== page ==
Some people can get deferred prosecution agreements, or DPAs, in Wisconsin. Under Wisconsin law, these types of agreements let a person to enter into an agreement with the court to get him- or herself reduced charges or a complete dismissal of the charges.
Here’s how they work.
What is a Deferred Prosecution Agreement in Wisconsin?
A deferred prosecution agreement is an agreement between a person who’s facing criminal charges and the court. It allows the person facing the charges to complete certain actions or fulfill certain conditions in exchange for reduced charges or dismissal.
Sometimes the terms of a DPA include things like:
- Requirements that you complete alcohol or drug abuse counseling
- Provide negative drug screens
- Complete community service
- Pay victims restitution
Who’s Eligible for Deferred Prosecution Agreements?
Not everyone is eligible for a deferred prosecution agreement. Usually, an offender must have a limited criminal record and must accept responsibility for the offense in order to qualify. If a DPA is something you’re interested in, talk to your criminal defense attorney – it might be possible in your case.
Should You Take a Deferred Prosecution Agreement?
If you’re offered a DPA, you’ll probably be required to admit guilt to the offense you’re accused of committing. You do not have to accept a DPA – but it can be beneficial in some cases. However, remember that if you do accept a deferred prosecution agreement: You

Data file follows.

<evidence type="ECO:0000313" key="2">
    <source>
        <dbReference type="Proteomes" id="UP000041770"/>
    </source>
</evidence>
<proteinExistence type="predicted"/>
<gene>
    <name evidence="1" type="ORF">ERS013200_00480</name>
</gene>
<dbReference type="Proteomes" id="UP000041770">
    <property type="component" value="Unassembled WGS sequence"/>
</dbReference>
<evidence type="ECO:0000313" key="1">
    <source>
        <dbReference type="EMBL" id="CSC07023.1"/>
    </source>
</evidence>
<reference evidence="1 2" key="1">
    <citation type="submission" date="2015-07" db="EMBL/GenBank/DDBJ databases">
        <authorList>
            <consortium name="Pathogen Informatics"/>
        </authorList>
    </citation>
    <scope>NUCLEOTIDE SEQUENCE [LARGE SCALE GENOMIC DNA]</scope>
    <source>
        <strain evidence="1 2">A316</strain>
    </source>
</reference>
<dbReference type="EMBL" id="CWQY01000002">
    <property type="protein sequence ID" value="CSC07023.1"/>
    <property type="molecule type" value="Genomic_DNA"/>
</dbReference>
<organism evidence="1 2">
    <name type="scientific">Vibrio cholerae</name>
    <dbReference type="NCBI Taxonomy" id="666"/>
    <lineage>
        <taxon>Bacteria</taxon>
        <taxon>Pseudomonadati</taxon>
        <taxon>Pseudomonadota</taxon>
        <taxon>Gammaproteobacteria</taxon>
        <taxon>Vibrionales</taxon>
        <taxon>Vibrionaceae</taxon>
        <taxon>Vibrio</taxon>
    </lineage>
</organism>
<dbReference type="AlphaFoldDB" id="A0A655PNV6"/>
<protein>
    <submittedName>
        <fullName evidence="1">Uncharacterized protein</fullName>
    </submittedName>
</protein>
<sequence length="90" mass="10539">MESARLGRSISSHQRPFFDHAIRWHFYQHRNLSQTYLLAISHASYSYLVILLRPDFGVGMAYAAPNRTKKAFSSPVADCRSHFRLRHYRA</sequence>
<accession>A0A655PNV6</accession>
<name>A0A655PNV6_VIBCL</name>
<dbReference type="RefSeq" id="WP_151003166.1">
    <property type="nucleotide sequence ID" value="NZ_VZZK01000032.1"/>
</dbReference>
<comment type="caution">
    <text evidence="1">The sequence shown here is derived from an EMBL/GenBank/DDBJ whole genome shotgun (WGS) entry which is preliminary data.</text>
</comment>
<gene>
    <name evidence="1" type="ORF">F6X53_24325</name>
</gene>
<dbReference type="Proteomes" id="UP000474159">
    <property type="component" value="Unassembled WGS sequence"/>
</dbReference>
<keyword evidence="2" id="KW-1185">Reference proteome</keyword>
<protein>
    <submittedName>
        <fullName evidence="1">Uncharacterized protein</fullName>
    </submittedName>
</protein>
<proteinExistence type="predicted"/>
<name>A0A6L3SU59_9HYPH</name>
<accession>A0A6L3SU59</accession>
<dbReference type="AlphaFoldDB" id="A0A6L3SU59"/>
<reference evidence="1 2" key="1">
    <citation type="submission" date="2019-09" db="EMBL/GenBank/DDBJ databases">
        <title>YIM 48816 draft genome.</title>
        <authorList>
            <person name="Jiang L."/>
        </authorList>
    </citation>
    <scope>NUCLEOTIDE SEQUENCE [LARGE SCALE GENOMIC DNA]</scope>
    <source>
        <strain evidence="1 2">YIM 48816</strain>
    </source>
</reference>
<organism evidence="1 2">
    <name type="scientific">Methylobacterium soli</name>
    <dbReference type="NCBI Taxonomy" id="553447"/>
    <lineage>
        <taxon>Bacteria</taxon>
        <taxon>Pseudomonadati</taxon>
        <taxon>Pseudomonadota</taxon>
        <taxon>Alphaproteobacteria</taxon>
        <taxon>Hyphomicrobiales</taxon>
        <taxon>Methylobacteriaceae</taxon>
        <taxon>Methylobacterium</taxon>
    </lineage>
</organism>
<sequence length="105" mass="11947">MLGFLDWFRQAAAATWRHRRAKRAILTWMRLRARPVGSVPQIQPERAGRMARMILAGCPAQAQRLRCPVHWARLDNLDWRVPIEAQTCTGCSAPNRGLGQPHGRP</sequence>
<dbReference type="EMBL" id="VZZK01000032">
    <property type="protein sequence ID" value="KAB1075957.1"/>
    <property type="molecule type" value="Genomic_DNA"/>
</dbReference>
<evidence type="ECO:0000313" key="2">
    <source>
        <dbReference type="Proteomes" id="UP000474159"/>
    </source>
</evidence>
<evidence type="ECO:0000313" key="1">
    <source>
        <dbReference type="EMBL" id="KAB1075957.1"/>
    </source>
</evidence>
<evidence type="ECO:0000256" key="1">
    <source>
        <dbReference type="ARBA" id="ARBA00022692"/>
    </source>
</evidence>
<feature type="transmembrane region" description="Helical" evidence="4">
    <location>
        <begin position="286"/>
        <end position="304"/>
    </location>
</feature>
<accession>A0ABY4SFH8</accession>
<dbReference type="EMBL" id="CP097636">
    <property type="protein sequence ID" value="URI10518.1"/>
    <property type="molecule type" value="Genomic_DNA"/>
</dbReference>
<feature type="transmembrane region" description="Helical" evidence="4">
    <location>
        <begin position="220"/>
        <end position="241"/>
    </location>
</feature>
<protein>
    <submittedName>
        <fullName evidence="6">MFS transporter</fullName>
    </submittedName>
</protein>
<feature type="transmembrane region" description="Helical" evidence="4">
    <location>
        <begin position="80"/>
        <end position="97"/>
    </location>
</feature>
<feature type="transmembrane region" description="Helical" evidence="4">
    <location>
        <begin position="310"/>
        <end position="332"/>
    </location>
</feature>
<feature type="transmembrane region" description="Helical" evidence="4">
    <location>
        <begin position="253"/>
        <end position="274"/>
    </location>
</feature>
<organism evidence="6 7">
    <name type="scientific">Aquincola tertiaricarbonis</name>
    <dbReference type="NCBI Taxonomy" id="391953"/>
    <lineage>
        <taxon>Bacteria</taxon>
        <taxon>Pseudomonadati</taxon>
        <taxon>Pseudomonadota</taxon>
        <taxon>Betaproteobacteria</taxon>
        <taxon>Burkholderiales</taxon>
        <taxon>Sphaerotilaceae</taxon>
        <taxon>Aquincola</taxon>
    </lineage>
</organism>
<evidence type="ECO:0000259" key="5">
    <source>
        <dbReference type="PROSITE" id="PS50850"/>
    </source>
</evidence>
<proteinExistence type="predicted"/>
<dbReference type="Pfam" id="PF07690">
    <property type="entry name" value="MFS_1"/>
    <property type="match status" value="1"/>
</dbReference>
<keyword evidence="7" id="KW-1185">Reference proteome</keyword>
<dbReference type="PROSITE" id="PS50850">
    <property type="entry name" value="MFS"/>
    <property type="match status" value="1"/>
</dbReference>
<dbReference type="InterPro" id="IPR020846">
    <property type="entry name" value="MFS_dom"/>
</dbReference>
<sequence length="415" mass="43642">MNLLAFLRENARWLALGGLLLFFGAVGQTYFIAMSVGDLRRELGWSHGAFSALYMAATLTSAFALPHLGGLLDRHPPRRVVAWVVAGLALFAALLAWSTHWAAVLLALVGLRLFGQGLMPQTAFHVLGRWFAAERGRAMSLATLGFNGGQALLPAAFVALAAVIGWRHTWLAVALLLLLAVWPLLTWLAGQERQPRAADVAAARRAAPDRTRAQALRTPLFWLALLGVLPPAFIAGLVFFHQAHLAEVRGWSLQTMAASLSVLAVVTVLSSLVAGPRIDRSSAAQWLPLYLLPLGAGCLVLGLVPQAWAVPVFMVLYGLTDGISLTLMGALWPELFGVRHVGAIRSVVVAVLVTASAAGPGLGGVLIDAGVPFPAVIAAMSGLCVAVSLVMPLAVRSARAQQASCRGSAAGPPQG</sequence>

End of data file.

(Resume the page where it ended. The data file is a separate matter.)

- Waive your right to challenge the case
- Can’t file any motions to suppress evidence or statements
- Give up your right to a trial
On the other side of the coin, you will either have your charges reduced or your case will be dismissed (as long as you complete the terms of your agreement).
What if You Don’t Complete the Terms of the DPA?
If you fail to complete the terms of the DPA, the court will revoke it – and you’ll be sentenced on the original charge you had when you entered into the agreement.
Do You Need Legal Advice on Deferred Prosecution Agreements?
If you’ve been accused of a crime in Wisconsin – any crime – we may be able to help you. Call us right away at 414-383-6700 to get the legal help you need, or contact us online.